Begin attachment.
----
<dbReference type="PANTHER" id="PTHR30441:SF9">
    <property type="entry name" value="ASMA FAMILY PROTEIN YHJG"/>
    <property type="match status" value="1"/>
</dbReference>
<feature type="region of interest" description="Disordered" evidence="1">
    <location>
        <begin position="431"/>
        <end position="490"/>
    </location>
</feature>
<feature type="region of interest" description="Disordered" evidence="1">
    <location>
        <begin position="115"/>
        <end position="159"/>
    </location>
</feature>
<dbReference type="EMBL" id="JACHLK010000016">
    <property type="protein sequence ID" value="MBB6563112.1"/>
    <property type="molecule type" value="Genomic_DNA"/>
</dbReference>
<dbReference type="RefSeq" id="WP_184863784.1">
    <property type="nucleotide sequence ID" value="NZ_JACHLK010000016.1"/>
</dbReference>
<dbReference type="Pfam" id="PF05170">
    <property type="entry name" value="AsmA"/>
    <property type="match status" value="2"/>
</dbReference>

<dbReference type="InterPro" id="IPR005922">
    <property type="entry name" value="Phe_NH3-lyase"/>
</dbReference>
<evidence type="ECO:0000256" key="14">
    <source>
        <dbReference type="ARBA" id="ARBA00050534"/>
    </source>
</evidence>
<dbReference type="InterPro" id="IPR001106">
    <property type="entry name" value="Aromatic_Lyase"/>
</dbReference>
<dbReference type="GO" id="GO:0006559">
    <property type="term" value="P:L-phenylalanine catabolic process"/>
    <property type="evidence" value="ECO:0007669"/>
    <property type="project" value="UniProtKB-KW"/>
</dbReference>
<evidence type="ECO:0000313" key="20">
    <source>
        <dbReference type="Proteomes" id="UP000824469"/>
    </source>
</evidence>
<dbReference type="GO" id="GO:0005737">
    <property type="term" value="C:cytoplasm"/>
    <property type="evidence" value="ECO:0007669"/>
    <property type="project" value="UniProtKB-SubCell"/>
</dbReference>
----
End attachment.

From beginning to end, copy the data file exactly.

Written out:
<dbReference type="PANTHER" id="PTHR30441:SF9">
    <property type="entry name" value="ASMA FAMILY PROTEIN YHJG"/>
    <property type="match status" value="1"/>
</dbReference>
<feature type="region of interest" description="Disordered" evidence="1">
    <location>
        <begin position="431"/>
        <end position="490"/>
    </location>
</feature>
<feature type="region of interest" description="Disordered" evidence="1">
    <location>
        <begin position="115"/>
        <end position="159"/>
    </location>
</feature>
<dbReference type="EMBL" id="JACHLK010000016">
    <property type="protein sequence ID" value="MBB6563112.1"/>
    <property type="molecule type" value="Genomic_DNA"/>
</dbReference>
<dbReference type="RefSeq" id="WP_184863784.1">
    <property type="nucleotide sequence ID" value="NZ_JACHLK010000016.1"/>
</dbReference>
<dbReference type="Pfam" id="PF05170">
    <property type="entry name" value="AsmA"/>
    <property type="match status" value="2"/>
</dbReference>

<dbReference type="InterPro" id="IPR005922">
    <property type="entry name" value="Phe_NH3-lyase"/>
</dbReference>
<evidence type="ECO:0000256" key="14">
    <source>
        <dbReference type="ARBA" id="ARBA00050534"/>
    </source>
</evidence>
<dbReference type="InterPro" id="IPR001106">
    <property type="entry name" value="Aromatic_Lyase"/>
</dbReference>
<dbReference type="GO" id="GO:0006559">
    <property type="term" value="P:L-phenylalanine catabolic process"/>
    <property type="evidence" value="ECO:0007669"/>
    <property type="project" value="UniProtKB-KW"/>
</dbReference>
<evidence type="ECO:0000313" key="20">
    <source>
        <dbReference type="Proteomes" id="UP000824469"/>
    </source>
</evidence>
<dbReference type="GO" id="GO:0005737">
    <property type="term" value="C:cytoplasm"/>
    <property type="evidence" value="ECO:0007669"/>
    <property type="project" value="UniProtKB-SubCell"/>
</dbReference>